I usually take the weekends off but had to write about this now. I should also state right away that John Lewis is a hero of mine. There is simply no other leader I respect more. So it is particularly disheartening to see this icon of the Civil Rights Movement treated this way by members of the Tea Party Movement. Here's the story from CNN. The next story I would like to read is a statement from those politicians who addressed this crowd before theses slurs took place condemning this language.Washington (CNN) - Civil rights icon and veteran Rep. John Lewis, D-Georgia, said anti-health care bill protesters Saturday repeatedly yelled the "N" word at him as he left a heath care meeting and walked to the Capitol.
"I haven't seen heard anything like this in more than 40 years, maybe 45." Lewis said. "Since the march from Selma to Montgomery really."
"Yeah, but it's okay," Lewis added. "I've faced this before. So, it reminded me of the 60's. There's a lot of downright hate and anger and people are just being downright mean."
The incident was confirmed by Rep. Andre Carson, D-Indiana, who was walking with Lewis at the time. Protesters were yelling, "'kill the bill, kill the bill' and the 'N' word several times," Carson said.
Rep. Emanuel Cleaver, D-Missouri, released a statement late Saturday saying he too was called the "N" word as he walked to the Capitol for a vote and that he was spat on by one protestor who was arrested by U.S. Capitol Police. Cleaver declined to press charges against the man, the statement said.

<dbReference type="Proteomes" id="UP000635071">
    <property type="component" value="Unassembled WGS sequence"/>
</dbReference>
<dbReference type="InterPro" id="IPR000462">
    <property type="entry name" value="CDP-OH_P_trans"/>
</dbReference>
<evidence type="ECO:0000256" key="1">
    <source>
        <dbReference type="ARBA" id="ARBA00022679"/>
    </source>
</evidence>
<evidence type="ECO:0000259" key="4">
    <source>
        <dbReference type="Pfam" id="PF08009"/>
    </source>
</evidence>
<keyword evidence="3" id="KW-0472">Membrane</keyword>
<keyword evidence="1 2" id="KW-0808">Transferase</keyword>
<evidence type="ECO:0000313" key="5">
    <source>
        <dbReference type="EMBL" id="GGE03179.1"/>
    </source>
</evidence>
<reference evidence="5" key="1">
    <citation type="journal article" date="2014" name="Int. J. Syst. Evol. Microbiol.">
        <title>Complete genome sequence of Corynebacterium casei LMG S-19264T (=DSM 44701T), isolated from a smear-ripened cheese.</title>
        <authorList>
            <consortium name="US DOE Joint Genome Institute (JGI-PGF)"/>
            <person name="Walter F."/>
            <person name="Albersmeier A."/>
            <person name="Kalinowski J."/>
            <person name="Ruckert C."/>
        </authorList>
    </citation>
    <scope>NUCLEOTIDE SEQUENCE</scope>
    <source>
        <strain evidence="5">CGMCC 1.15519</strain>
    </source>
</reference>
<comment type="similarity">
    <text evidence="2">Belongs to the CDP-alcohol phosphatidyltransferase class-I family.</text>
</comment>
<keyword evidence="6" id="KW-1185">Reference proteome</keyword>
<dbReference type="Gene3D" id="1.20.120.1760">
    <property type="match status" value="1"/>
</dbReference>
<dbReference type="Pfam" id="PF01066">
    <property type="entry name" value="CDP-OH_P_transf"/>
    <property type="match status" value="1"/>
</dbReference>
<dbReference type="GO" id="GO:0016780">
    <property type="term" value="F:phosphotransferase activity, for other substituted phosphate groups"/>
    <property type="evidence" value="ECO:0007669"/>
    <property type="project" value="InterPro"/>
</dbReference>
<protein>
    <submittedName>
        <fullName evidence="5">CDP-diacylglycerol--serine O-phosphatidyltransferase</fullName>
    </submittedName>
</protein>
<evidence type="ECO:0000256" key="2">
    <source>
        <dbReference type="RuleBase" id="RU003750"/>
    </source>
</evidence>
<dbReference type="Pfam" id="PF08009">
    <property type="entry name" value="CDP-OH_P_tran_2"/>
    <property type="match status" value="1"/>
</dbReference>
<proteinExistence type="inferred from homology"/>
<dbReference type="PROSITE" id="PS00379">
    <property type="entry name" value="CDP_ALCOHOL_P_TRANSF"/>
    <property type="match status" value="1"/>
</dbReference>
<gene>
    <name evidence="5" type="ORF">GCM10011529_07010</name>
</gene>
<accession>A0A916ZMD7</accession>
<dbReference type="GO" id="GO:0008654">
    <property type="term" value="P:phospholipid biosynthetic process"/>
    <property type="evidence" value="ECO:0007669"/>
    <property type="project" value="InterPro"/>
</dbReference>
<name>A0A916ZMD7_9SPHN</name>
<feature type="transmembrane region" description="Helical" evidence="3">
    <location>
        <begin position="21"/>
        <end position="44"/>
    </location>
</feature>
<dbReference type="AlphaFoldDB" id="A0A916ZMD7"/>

Protesters also hurled anti-gay comments at Rep. Barney Frank, D-Massachusetts, who is openly gay, as he left the same health care meeting that Lewis attended in a House office building.
A CNN producer overheard the word "faggot" yelled at Frank several times in the lobby of the Longworth building. Frank said he heard someone yell "homo" at him.
"I'm disappointed," Frank said. "There's an unwillingness to be civil."
Frank, who said he rarely hears such slurs anymore, said the health care issue has become "the proxy for a lot of other sentiments. A lot of which are perfectly reasonable but some of which are kind of ugly."
Is this an exception to the rule? Perhaps. I'm sure there are lots of decent folks who are part of this movement. But when the anger of the movement reaches this level, someone needs to take responsibility and address the issue. Take a look at how this group of Tea Baggers treated a man with Parkinson's disease: